Ansel Adams on Life With No Limits

Ansel Adams on Life With No Limits

LiveAuctionTalk.com:  by Rosemary McKittrick

Photo courtesy of Bonhams.

“I knew my destiny when I first experienced Yosemite. Photographers are, in a sense, composers, and the negatives are their scores.”   
— Ansel Adams

Ansel Adams grew up believing life had no limits.   For him nature was a window into the limitless, the divine, and the real cathedrals in Ansel's world were only found in the great outdoors.  His education was modeled on this Emersonian ideal and his photography speaks loud and clear to his unwavering reverence of nature. 

Ansel was sickly as a kid and convinced his parents a vacation to Yosemite in 1916 would make a difference.  With his first camera in tow, a Kodak Box Brownie, Ansel's passion for Yosemite and photography was born. 

"I knew my destiny when I first experienced Yosemite," he said.  "Photographers are, in a sense, composers, and the negatives are their scores."   

There wasn't much of a market for creative photography when Ansel started out, only for portraits and commercial projects.  Photography wasn't even considered an art form.  A patron for a budding photographer was critical.  In 1926, at a Sierra Club party in San Francisco Ansel met his patron, Albert Bender. 

"Here's Ansel Adams," his host said.  "He plays pretty good piano and takes damn good photographs."  Benders invited Ansel to his insurance office the following day and carefully screened his Sierra photos.

Bender decided right there they needed to be in a portfolio.  He priced the portfolio at $50 and started selling them to friends.  By lunchtime 50 nonexistent portfolios sold and Bender handed Ansel a check for $500.  He also requested 100 more portfoliosplus ten artist's copies.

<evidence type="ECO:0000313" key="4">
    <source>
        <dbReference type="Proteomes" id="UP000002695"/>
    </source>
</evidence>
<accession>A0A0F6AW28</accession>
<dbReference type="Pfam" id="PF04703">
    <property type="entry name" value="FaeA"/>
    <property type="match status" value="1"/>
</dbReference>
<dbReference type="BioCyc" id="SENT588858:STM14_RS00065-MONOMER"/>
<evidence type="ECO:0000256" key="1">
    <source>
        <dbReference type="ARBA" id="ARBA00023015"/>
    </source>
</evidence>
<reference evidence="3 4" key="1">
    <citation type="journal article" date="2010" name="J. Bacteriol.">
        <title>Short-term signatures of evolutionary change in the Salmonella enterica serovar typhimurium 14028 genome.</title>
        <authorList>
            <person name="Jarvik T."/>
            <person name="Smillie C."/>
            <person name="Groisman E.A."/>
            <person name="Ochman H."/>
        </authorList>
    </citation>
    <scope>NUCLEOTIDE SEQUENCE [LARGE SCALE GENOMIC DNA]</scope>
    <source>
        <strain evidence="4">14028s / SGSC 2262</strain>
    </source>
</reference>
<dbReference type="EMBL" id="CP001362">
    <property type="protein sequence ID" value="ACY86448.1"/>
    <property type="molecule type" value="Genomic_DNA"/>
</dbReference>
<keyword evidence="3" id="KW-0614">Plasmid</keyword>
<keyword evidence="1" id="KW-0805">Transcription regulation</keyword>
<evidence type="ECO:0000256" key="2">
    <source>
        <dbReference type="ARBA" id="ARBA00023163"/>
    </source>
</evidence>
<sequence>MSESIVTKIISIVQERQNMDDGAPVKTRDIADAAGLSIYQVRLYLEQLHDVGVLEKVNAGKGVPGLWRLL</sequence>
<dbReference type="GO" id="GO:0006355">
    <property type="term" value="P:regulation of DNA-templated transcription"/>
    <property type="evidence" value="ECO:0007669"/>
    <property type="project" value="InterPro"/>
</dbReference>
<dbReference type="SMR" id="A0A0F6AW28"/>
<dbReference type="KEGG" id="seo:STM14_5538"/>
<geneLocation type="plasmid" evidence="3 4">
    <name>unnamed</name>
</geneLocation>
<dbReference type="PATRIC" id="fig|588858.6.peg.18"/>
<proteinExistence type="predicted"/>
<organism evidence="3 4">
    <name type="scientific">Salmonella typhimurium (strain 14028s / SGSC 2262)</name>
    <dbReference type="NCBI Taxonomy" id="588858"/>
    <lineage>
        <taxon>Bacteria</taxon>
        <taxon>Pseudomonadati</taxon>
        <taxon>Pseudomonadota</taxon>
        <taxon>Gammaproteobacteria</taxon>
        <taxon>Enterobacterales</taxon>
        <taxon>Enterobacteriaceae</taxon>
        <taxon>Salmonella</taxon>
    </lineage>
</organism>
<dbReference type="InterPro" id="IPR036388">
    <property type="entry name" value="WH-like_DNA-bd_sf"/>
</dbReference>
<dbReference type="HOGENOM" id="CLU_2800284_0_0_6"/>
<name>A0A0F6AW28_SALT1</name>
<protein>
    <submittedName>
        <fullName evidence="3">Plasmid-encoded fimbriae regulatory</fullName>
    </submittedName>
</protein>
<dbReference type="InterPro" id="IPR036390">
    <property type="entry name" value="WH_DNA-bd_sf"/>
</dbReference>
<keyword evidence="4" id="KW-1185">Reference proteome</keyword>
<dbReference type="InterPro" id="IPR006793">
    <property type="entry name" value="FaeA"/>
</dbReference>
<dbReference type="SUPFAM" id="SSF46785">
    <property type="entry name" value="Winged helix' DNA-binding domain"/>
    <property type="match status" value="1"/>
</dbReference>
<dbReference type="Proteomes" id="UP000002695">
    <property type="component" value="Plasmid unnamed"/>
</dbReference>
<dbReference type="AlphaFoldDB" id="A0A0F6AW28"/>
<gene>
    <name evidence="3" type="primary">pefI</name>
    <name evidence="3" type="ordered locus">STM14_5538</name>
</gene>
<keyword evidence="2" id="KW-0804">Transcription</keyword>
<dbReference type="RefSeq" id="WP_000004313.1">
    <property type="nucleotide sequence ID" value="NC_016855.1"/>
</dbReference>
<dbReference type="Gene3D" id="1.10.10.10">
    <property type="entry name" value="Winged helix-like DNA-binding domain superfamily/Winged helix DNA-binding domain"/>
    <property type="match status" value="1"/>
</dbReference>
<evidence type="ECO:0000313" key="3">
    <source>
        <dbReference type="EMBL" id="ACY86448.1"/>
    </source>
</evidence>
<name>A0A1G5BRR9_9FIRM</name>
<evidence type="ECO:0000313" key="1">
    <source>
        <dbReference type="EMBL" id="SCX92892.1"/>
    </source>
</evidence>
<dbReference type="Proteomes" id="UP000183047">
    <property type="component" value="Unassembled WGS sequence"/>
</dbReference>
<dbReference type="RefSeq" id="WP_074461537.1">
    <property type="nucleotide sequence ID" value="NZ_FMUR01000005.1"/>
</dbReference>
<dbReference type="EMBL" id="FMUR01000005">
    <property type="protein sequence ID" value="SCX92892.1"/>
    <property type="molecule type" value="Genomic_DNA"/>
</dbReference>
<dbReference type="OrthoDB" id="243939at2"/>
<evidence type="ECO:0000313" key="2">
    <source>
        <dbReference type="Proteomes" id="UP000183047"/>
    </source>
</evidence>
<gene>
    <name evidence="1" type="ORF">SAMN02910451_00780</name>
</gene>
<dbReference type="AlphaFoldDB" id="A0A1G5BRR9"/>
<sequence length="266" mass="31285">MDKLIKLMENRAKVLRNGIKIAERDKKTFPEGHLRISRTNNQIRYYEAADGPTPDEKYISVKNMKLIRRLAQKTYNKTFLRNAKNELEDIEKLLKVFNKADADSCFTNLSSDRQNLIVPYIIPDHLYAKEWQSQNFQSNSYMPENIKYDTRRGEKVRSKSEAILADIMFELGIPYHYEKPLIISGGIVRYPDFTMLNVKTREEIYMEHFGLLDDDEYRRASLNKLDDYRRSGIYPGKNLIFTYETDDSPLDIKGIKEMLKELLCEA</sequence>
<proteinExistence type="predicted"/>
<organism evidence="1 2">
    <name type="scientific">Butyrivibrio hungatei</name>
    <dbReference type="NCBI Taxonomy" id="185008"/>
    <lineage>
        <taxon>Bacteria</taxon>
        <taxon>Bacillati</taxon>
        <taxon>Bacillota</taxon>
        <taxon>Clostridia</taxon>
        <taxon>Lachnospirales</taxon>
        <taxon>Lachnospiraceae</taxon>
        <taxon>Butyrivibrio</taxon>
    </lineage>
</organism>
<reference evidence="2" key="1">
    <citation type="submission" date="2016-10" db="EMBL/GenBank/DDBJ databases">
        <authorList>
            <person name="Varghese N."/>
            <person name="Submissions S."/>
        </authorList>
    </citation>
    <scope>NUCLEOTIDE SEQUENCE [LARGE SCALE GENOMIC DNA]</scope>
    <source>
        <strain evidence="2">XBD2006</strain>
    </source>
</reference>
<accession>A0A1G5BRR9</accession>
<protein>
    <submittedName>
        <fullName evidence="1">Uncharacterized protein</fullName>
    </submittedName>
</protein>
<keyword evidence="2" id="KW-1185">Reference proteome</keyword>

Ansel had yet to make a single print for the portfolio and he already had a check in his hand.  His confidence soared. 

In August 1927 Ansel released his portfolio "Parmelian Prints of the High Sierras," 16 months after his meeting with Bender.  It afforded him enough money to marry his sweetheart Virginia Best in Yosemite the following winter.

“You don't make a photograph just with a camera. You bring to the act of photography all the pictures you have seen, the books you have read, the music you have heard, the people you have loved,” he said.

By 1929 Ansel's reputation was firmly established.  He expanded his work from magnificent landscapes  to focusing on intricate close-ups and large forms like mountains and factories.  He visited and photographed New Mexico which he loved dearly with artists Alfred Stieglitz, Georgia O’Keeffe and Paul Strand.  He published essays and instructional books on photography and celebrated the American West in his ongoing work.    

Ansel demonstrated in his photography that nature is infinitely varied, no two vistas the same, no two waterfalls alike.  His work, in the end, captured the magic and majesty of nature in an intimate way for people who already possessed the appreciation and for those would never get the chance to stand there in person and witness it. 

"Not everybody trusts paintings but people believe photographs,” he said.  "A great photograph is a full expression of what one feels about what is being photographed in the deepest sense and is thereby a true expression of what one feels about life in its entirety.”    

On April 28, Bonhams New York, featured a selection of Ansel Adams photos in its auction. 

Here are some current values.

Ansel Adams Gelatin Silver Prints

Forest Floor, Yosemite Valley; California; circa 1950; signed and numbered 13/50; 15 inches by 19 1/4 inches;  $6,875.

Nevada Falls; Yosemite National Park; California; circa 1947; signed and titled; 18 3/4 by 14 1/8 inches;  $15,000.

Winter Sunrise, Sierra Nevada from Lone Pine; California; 1944; signed and titled; 15 inches by 19 1/8 inches;  $22,500. 

Maroon Bells, near Aspen; Colorado; 1951; signed and numbered 17 1/4 inches by 19 1/2 inches;  $112,500.  

Rosemary McKittrick is a storyteller.  For 26 years she has brought the world of collecting to life in her column.  Her website is a motherlode of information about art, antiques and collectibles.  Rosemary received her education in the trenches working as a professional appraiser.  

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